Entertaining new or prospective clients is definitely a good way to keep them warm, and to build a long lasting relationship with them. They tend to appreciate the extra effort you have made – and this can go a long way. You will no doubt want to take them somewhere nice, but you won’t want to be left with the hefty bill at the end of dinner!
If you are based in or near central London – you will know that it might be difficult to get a nice meal out that doesn’t cost a fortune – but there are some sites such as Groupon, lastminute.com that may be able to provide you with some less expensive options. You still need to worry about the taxi home though!
What Exactly Can you Claim Expenses for?
It depends is the answer. Limited companies for example can’t claim for entertaining clients due to corporation tax reasons. To explain, this means that the bill can be claimed as a legitimate expense (assuming it is solely for business purposes) – it can’t be deducted from your personal tax return when establishing how much the company owes.
Sole traders also face the same issue. Entertaining clients isn’t an allowable expense here either. This means that your business can pay the bill – the cost isn’t deductable when you are working out your income tax and NI payments. It is still however more tax efficient than simply paying the bill completely out of your own pocket.
What is Benefit in Kind?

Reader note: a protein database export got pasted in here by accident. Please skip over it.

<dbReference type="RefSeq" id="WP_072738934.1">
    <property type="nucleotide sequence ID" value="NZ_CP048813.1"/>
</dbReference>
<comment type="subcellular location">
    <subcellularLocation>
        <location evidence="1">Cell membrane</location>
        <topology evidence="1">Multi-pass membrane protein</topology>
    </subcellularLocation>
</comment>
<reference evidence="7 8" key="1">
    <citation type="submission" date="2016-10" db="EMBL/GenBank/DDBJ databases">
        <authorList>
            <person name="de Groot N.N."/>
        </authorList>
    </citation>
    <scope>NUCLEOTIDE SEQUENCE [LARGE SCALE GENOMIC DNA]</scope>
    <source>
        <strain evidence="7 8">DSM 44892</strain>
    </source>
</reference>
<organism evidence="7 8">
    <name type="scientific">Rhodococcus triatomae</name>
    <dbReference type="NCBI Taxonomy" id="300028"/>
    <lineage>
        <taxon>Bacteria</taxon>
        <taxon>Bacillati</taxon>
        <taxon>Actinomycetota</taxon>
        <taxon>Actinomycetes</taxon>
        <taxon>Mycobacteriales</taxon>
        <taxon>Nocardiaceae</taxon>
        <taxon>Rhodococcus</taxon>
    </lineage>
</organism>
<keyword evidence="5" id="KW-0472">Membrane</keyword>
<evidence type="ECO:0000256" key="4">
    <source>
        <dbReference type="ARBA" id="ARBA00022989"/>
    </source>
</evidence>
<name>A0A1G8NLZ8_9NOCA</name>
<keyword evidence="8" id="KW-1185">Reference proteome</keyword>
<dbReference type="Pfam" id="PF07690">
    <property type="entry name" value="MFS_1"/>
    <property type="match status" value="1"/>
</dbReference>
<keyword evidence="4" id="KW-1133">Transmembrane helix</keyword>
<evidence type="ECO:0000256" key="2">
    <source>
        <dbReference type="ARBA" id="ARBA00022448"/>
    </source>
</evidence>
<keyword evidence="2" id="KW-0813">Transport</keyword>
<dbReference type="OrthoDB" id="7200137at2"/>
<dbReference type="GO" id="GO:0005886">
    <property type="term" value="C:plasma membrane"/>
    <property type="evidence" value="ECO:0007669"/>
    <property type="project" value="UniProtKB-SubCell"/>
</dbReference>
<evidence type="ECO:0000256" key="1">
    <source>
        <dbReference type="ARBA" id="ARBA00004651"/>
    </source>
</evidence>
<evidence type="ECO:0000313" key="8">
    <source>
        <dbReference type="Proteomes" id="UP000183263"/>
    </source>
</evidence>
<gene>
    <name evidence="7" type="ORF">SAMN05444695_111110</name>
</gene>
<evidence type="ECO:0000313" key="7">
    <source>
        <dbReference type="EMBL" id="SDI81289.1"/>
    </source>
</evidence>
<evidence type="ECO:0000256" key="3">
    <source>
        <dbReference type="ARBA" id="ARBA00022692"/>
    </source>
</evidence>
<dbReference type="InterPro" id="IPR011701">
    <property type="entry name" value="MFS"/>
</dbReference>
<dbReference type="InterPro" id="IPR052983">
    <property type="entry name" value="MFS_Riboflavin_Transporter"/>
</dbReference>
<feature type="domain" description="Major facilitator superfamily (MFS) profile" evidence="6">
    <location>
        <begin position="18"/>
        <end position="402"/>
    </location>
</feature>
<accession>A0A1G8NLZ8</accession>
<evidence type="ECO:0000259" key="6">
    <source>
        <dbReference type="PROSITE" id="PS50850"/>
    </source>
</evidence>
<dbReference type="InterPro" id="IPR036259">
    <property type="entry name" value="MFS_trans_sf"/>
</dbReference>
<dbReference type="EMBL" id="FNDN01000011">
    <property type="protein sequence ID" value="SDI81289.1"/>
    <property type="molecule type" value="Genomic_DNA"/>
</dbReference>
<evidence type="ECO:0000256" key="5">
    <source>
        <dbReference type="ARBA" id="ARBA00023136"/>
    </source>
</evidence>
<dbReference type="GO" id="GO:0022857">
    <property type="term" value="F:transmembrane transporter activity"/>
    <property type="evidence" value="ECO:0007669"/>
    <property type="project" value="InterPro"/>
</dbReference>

HMRC is of course viewed as the monster in any tax situation. If they feel that the meal was a sociable one rather than for business reasons – they may decide it is a “benefit in kind” you could end up personally responsible for the tax and NI. It’s always a good idea to keep any receipts that you accumulate so there is an accurate record should HMRC decide to investigate. If there are entertainment costs that appear to be disproportionate – this could in fact trigger an investigation. It’s also important to note that if you are VAT registered, you can’t claim that back in these circumstances.
Is Gift Giving the Same Thing?
You may want to send your client a gift for their birthday or Christmas. It’s a nice gesture to let them know that you are thinking of them. If you want this to be regarded as a tax deductable expense – you can’t purchase anything over £50 – and it also needs to be promotional in its nature. You can’t give them gifts such as alcohol, vouchers, food etc unless it is your product – this won’t be counted. If the gift value is over the £50 mark – HMRC could disallow the full amount. As with anything regarding financial related – make sure you get advice from your accountants central London based who will have experience in these matters and also have an idea about London prices!